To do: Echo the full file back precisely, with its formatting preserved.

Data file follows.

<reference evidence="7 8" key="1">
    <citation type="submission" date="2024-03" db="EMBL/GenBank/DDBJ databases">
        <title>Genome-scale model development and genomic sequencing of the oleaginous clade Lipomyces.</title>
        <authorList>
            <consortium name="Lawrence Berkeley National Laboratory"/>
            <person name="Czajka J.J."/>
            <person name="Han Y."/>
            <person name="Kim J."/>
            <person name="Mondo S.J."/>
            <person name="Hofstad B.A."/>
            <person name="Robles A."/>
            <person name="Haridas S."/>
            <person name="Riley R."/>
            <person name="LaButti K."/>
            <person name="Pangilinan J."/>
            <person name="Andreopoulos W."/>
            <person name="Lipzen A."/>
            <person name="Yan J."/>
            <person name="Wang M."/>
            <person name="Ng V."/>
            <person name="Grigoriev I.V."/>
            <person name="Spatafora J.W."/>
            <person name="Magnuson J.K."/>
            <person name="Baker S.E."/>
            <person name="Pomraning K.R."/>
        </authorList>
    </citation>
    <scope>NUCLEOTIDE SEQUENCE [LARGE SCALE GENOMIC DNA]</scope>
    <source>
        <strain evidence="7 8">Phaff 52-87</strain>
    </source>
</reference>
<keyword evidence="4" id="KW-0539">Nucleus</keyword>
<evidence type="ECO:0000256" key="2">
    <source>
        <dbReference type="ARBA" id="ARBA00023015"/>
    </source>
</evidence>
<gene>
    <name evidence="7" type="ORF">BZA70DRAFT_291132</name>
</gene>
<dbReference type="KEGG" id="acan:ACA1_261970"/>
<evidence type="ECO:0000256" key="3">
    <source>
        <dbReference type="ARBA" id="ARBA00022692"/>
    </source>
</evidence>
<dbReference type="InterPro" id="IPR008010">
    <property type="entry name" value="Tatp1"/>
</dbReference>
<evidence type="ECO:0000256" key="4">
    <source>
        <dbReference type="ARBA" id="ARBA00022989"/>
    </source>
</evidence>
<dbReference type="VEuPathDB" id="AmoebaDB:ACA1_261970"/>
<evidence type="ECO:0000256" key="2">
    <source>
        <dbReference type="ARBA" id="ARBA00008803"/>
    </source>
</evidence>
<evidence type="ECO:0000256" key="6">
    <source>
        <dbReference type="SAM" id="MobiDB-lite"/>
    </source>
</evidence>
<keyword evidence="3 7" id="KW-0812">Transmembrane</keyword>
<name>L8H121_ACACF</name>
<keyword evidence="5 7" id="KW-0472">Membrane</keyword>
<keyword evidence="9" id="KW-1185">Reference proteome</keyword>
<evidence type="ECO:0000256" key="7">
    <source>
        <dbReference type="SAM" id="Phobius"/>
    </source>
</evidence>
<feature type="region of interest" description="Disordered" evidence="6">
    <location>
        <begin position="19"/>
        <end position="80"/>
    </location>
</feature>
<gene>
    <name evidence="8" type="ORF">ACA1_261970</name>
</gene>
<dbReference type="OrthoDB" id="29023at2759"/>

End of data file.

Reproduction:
<reference evidence="7 8" key="1">
    <citation type="submission" date="2024-03" db="EMBL/GenBank/DDBJ databases">
        <title>Genome-scale model development and genomic sequencing of the oleaginous clade Lipomyces.</title>
        <authorList>
            <consortium name="Lawrence Berkeley National Laboratory"/>
            <person name="Czajka J.J."/>
            <person name="Han Y."/>
            <person name="Kim J."/>
            <person name="Mondo S.J."/>
            <person name="Hofstad B.A."/>
            <person name="Robles A."/>
            <person name="Haridas S."/>
            <person name="Riley R."/>
            <person name="LaButti K."/>
            <person name="Pangilinan J."/>
            <person name="Andreopoulos W."/>
            <person name="Lipzen A."/>
            <person name="Yan J."/>
            <person name="Wang M."/>
            <person name="Ng V."/>
            <person name="Grigoriev I.V."/>
            <person name="Spatafora J.W."/>
            <person name="Magnuson J.K."/>
            <person name="Baker S.E."/>
            <person name="Pomraning K.R."/>
        </authorList>
    </citation>
    <scope>NUCLEOTIDE SEQUENCE [LARGE SCALE GENOMIC DNA]</scope>
    <source>
        <strain evidence="7 8">Phaff 52-87</strain>
    </source>
</reference>
<keyword evidence="4" id="KW-0539">Nucleus</keyword>
<evidence type="ECO:0000256" key="2">
    <source>
        <dbReference type="ARBA" id="ARBA00023015"/>
    </source>
</evidence>
<gene>
    <name evidence="7" type="ORF">BZA70DRAFT_291132</name>
</gene>
<dbReference type="KEGG" id="acan:ACA1_261970"/>
<evidence type="ECO:0000256" key="3">
    <source>
        <dbReference type="ARBA" id="ARBA00022692"/>
    </source>
</evidence>
<dbReference type="InterPro" id="IPR008010">
    <property type="entry name" value="Tatp1"/>
</dbReference>
<evidence type="ECO:0000256" key="4">
    <source>
        <dbReference type="ARBA" id="ARBA00022989"/>
    </source>
</evidence>
<dbReference type="VEuPathDB" id="AmoebaDB:ACA1_261970"/>
<evidence type="ECO:0000256" key="2">
    <source>
        <dbReference type="ARBA" id="ARBA00008803"/>
    </source>
</evidence>
<evidence type="ECO:0000256" key="6">
    <source>
        <dbReference type="SAM" id="MobiDB-lite"/>
    </source>
</evidence>
<keyword evidence="3 7" id="KW-0812">Transmembrane</keyword>
<name>L8H121_ACACF</name>
<keyword evidence="5 7" id="KW-0472">Membrane</keyword>
<keyword evidence="9" id="KW-1185">Reference proteome</keyword>
<evidence type="ECO:0000256" key="7">
    <source>
        <dbReference type="SAM" id="Phobius"/>
    </source>
</evidence>
<feature type="region of interest" description="Disordered" evidence="6">
    <location>
        <begin position="19"/>
        <end position="80"/>
    </location>
</feature>
<gene>
    <name evidence="8" type="ORF">ACA1_261970</name>
</gene>
<dbReference type="OrthoDB" id="29023at2759"/>